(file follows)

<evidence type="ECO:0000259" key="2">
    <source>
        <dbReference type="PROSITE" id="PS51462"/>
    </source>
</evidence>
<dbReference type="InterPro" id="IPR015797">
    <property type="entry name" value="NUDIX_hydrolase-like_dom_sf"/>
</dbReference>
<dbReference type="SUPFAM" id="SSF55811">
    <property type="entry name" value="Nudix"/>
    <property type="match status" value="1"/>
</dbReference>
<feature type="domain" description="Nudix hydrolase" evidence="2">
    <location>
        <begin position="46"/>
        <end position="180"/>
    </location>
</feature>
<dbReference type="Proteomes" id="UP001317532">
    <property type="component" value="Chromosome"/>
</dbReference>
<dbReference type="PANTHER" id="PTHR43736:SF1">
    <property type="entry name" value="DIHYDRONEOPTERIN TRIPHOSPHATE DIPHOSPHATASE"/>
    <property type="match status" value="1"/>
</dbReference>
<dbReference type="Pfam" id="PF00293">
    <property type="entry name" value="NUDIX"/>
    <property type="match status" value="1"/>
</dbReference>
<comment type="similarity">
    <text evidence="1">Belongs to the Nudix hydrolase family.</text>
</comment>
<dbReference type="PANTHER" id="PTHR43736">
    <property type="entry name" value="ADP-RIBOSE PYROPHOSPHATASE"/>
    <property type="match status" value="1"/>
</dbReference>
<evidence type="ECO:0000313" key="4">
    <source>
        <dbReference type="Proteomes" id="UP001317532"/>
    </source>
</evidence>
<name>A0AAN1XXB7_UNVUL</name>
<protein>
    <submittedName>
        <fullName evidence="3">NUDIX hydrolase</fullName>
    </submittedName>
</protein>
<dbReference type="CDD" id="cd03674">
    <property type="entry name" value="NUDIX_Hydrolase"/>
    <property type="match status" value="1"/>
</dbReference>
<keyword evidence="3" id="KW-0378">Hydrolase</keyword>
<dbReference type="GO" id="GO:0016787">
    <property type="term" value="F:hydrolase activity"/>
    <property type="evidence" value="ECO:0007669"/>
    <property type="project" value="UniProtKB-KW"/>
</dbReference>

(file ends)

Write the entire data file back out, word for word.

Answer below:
<evidence type="ECO:0000259" key="2">
    <source>
        <dbReference type="PROSITE" id="PS51462"/>
    </source>
</evidence>
<dbReference type="InterPro" id="IPR015797">
    <property type="entry name" value="NUDIX_hydrolase-like_dom_sf"/>
</dbReference>
<dbReference type="SUPFAM" id="SSF55811">
    <property type="entry name" value="Nudix"/>
    <property type="match status" value="1"/>
</dbReference>
<feature type="domain" description="Nudix hydrolase" evidence="2">
    <location>
        <begin position="46"/>
        <end position="180"/>
    </location>
</feature>
<dbReference type="Proteomes" id="UP001317532">
    <property type="component" value="Chromosome"/>
</dbReference>
<dbReference type="PANTHER" id="PTHR43736:SF1">
    <property type="entry name" value="DIHYDRONEOPTERIN TRIPHOSPHATE DIPHOSPHATASE"/>
    <property type="match status" value="1"/>
</dbReference>
<dbReference type="Pfam" id="PF00293">
    <property type="entry name" value="NUDIX"/>
    <property type="match status" value="1"/>
</dbReference>
<comment type="similarity">
    <text evidence="1">Belongs to the Nudix hydrolase family.</text>
</comment>
<dbReference type="PANTHER" id="PTHR43736">
    <property type="entry name" value="ADP-RIBOSE PYROPHOSPHATASE"/>
    <property type="match status" value="1"/>
</dbReference>
<evidence type="ECO:0000313" key="4">
    <source>
        <dbReference type="Proteomes" id="UP001317532"/>
    </source>
</evidence>
<name>A0AAN1XXB7_UNVUL</name>
<protein>
    <submittedName>
        <fullName evidence="3">NUDIX hydrolase</fullName>
    </submittedName>
</protein>
<dbReference type="CDD" id="cd03674">
    <property type="entry name" value="NUDIX_Hydrolase"/>
    <property type="match status" value="1"/>
</dbReference>
<keyword evidence="3" id="KW-0378">Hydrolase</keyword>
<dbReference type="GO" id="GO:0016787">
    <property type="term" value="F:hydrolase activity"/>
    <property type="evidence" value="ECO:0007669"/>
    <property type="project" value="UniProtKB-KW"/>
</dbReference>